How do you feel when you imagine taking an exam? Are you excited, apprehensive, or emotional? People react in all sorts of different ways on exam day, but most agree that tests can be stressful, especially when you are really counting on a good result.
The Oxford Test of English is a way of proving your level of English for a job, university application, or even just to get a precise measure of your language level before you travel to an English-speaking country. Unfortunately, if you are feeling too stressed before you take it, you might not score as highly as you’d like.
We’ve put together our five top tips to help you relax, prepare, and do as well as you can.
1. A problem shared is a problem halved
If you’re feeling stressed about taking the Oxford Test of English, the first thing you should do is speak to your teacher. Ask for advice on how to prepare for the test. Your teacher will be able to tell you which skills you need to improve and advise you on some study techniques that should boost your English.
If you’ve been studying alone, the best thing to do is read all about the test on the website. It’s also a good idea to talk to the Test Centre Manager to find out exactly what happens on exam day. For example, did you know that you are not allowed to bring your phone into the exam room? The unknown is always much more stressful – as soon as you understand what the exam entails, you’ll feel more relaxed. After all, it’s good to talk!
2. Take the online demo test
If you take the demo test ahead of the real Oxford Test of English, you’ll soon familiarise yourself with the look and layout of the test. It will help you get used to the format and practise answering the questions.
There are four modules to complete, just like the real Oxford Test of English, and it gives an insight to the kind of questions you will face in each one. This way, there won’t be any surprises when it comes to sitting the test on exam day.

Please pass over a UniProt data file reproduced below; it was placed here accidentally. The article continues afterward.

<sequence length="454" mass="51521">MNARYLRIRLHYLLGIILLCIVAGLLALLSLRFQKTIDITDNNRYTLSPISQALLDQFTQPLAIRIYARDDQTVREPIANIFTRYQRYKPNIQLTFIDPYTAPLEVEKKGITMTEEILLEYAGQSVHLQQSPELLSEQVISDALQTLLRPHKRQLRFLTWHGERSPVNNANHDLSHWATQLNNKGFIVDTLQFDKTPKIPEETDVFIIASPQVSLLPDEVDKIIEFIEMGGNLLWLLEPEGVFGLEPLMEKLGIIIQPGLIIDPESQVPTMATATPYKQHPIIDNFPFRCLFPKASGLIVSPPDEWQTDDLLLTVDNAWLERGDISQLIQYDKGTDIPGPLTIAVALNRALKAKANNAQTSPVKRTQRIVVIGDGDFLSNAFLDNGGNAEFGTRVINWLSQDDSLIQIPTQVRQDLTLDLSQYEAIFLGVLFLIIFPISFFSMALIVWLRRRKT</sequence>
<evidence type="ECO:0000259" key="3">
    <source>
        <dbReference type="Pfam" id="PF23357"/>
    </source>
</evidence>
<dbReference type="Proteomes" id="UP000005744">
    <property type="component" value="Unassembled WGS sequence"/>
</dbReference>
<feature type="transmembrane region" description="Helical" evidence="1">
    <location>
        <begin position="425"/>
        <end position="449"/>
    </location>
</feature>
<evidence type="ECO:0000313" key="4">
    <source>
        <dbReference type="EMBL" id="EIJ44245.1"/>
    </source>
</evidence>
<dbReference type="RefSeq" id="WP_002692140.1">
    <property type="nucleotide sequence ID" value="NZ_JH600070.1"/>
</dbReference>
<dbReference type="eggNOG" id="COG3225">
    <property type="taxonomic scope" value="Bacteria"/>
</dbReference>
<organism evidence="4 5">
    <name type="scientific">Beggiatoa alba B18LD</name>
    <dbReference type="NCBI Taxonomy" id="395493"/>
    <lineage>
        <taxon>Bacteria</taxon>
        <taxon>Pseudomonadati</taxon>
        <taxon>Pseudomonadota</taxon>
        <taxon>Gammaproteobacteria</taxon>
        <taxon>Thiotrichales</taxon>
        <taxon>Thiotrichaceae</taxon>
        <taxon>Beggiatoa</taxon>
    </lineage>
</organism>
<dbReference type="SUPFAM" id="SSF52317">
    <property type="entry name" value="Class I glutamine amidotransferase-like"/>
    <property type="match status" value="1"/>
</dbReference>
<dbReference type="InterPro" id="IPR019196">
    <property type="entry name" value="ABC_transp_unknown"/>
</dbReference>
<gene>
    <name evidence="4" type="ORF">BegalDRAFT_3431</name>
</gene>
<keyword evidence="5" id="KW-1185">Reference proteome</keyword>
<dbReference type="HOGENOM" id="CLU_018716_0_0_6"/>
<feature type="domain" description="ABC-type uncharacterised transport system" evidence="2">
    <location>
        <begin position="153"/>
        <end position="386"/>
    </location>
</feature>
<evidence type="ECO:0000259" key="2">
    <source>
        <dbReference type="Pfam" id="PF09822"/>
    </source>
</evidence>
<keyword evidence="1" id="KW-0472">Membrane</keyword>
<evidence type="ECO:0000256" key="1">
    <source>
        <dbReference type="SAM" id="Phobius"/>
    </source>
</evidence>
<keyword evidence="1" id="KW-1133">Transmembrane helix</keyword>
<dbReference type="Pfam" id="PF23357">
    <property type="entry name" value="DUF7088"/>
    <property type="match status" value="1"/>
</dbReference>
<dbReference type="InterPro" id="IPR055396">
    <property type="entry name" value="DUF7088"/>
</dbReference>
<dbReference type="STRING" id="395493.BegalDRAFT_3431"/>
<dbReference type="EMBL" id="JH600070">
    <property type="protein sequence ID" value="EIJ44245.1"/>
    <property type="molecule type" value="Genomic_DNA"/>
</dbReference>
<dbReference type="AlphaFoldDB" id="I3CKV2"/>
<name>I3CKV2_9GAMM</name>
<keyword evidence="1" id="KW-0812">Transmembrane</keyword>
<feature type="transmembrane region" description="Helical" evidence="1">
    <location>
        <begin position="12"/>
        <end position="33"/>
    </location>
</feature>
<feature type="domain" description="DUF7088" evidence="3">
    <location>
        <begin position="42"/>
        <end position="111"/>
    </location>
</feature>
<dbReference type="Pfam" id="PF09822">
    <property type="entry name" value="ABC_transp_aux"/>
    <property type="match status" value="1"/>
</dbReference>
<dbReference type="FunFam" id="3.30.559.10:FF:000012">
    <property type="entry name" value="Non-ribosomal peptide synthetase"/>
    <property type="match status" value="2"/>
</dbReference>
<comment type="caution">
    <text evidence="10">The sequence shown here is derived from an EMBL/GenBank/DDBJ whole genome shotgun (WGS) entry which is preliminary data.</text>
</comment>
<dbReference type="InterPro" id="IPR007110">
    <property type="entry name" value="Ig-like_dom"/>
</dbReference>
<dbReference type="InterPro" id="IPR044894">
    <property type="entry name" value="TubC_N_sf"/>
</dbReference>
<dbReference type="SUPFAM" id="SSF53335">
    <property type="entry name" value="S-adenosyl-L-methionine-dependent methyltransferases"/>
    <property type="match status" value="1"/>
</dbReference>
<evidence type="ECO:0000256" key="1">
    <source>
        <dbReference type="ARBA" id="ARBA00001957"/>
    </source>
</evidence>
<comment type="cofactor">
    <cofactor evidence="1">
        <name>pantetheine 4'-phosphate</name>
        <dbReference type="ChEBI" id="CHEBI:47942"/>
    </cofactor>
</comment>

3. Prepare thoroughly for the Speaking module
The Speaking section of any exam is often the most nerve-wracking. That means it’s a good idea to practise and get used to answering questions under pressure.
The Speaking part of the demo test comes with a countdown, so answering questions quickly will become much easier. Beyond the demo test, there are lots of opportunities to practise your speaking if you’re prepared to get creative!
Here are some ideas:
- Speak English whenever and wherever you can. Record yourself speaking, and then listen back to see where you can improve your sentence structure and vocabulary.
- Make a list of useful words and phrases when it comes to introducing yourself, or giving your opinion.
- Watch English language films or series with subtitles and take note of new expressions. Then try to incorporate them in your own vocabulary!
For more ideas, check out our blog post on preparing for the speaking module of the Oxford Test of English.
And if you want to work on your pronunciation, try out Say It, the Oxford University Press speaking app. With all that practice, you won’t feel as nervous when it comes to the day of the test!
4. Hit the books
“Hit the books” is an English idiom that means “start studying.” It’s definitely a good idea when you’re planning to take a language test! As well as reviewing notes from class, check out our Oxford Online Language Practice course. It has lots of video and audio resources, and incorporates grammar and vocabulary into one learning journey. There are up to 25 hours of exercises at each level, so you’ll get plenty of study material on this course.
Once you’re well-prepared for the test, you won’t feel stressed on the morning of the exam.
Learning English doesn’t always involve sitting down to study a coursebook, however. The most successful language learners are the ones who have made an effort to integrate English into every part of their lives.
Social media is one easy way to expose yourself to more English. You can follow English teaching influencers for useful language tips, and read posts in English to improve your reading.
Follow Learning English with Oxford on Facebook and Instagram! You’ll see lots of English challenges, quizzes, study tips and advice on taking the Oxford Test of English. For more advice on the Oxford Test of English, check out the rest of the articles on our blog, Learning English with Oxford. And good luck on exam day!